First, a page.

Monday, August 03, 2009

'Talk' of the Town

David Carr's Media Equation column is worth a read this week as he remembers the "impossibly glamorous" launch party for Tina Brown's ill-fated Talk magazine 10 years ago this week. Although none of them realized it at the time, the seven-figure even under the Statute of Liberty unofficially marked the end of the gilded age of publishing::

Sponsored liquor flowed, women teetered about on heels in deep grass, and the A-list guest list -- Mr. Kissinger, please meet Miss um Ms. uh meet Madonna -- was a testament to the power of the synergized word. Content was king and Ms. Brown was its queen.

Flush with cash from the go-go ’90s and engorged by spending from the dot-com era, mainstream media companies seemed poised on the brink of something extraordinary. But that brink ended up being a cliff.

“It seems like that happened in the 18th century,” said Ms. Brown by phone last Friday.

What I remember is wishing so badly that I could score an invite. (You'd be surprised by how few connections one has working at PR Newswire!) As it's long been, the magazine world was WAY OVERCROWDED then, so I didn't think for a minute it was going to succeed -- and I wasn't even blaming the Internet. Of course, leave it to one of my friends to have the best take on the whole situation, with a teen idol twist neither Brown nor I would have EVER seen coming:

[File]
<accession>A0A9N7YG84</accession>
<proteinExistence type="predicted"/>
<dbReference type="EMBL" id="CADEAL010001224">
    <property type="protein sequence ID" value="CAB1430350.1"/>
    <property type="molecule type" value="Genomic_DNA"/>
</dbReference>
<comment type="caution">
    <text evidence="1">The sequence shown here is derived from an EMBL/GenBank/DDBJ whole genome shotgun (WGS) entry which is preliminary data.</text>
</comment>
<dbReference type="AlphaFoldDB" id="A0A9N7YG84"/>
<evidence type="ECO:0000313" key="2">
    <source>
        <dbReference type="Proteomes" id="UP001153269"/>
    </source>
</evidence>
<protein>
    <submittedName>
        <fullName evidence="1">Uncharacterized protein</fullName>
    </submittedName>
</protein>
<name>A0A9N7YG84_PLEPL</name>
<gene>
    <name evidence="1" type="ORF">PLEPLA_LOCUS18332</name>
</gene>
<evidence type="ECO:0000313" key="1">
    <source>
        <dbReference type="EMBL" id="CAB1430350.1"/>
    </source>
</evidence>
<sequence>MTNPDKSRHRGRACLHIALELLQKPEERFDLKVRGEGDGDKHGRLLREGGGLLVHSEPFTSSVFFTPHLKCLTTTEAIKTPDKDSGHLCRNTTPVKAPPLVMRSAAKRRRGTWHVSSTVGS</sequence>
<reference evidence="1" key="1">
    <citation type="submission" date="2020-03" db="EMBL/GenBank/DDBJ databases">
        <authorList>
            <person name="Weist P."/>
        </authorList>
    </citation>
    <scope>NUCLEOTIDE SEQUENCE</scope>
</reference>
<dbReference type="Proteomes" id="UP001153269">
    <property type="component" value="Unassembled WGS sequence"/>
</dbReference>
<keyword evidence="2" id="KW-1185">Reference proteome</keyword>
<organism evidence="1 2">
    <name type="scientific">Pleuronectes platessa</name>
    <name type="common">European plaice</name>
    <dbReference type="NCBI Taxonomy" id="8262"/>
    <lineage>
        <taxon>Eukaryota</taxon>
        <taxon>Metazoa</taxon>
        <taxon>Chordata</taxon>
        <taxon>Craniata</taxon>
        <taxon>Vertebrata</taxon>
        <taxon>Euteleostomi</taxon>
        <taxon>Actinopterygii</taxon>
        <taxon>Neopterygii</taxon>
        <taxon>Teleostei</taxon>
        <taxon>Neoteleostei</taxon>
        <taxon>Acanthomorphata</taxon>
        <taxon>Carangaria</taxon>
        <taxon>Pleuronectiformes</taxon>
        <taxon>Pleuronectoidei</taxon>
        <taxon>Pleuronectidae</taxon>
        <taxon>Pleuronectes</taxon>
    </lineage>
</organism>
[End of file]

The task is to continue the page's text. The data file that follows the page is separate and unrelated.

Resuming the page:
JD wrote: I don't get the whole Tina Brown thing. I think she has created a perception that she is really important British goods but whatever she has done the past 8 years doesn't last. CNBC, her column in the Washington Post. She's like another Mandy Moore with a British accent, doing whatever career-pasta sticks to the wall.

1 comment:

Marc Lallanilla said...

"Whatever career-pasta sticks to the wall." Brilliant.

And don't worry, Kenneth. Someday soon we internet writers will be the Gore Vidals and Tom Wolfes of our era. (God, I hope it's soon.) Once all the deadwood gets shaken out of the internet tree - yes, like Rosie O'Donnell's blog, - then we'll rise to the top. Invites to celebretard-studded Oscar parties and big music-industry bashes will come flowing our way. See you there!

(Personally, the party I wish I was at most? Truman Capote's Black & White Ball at the Plaza Hotel.)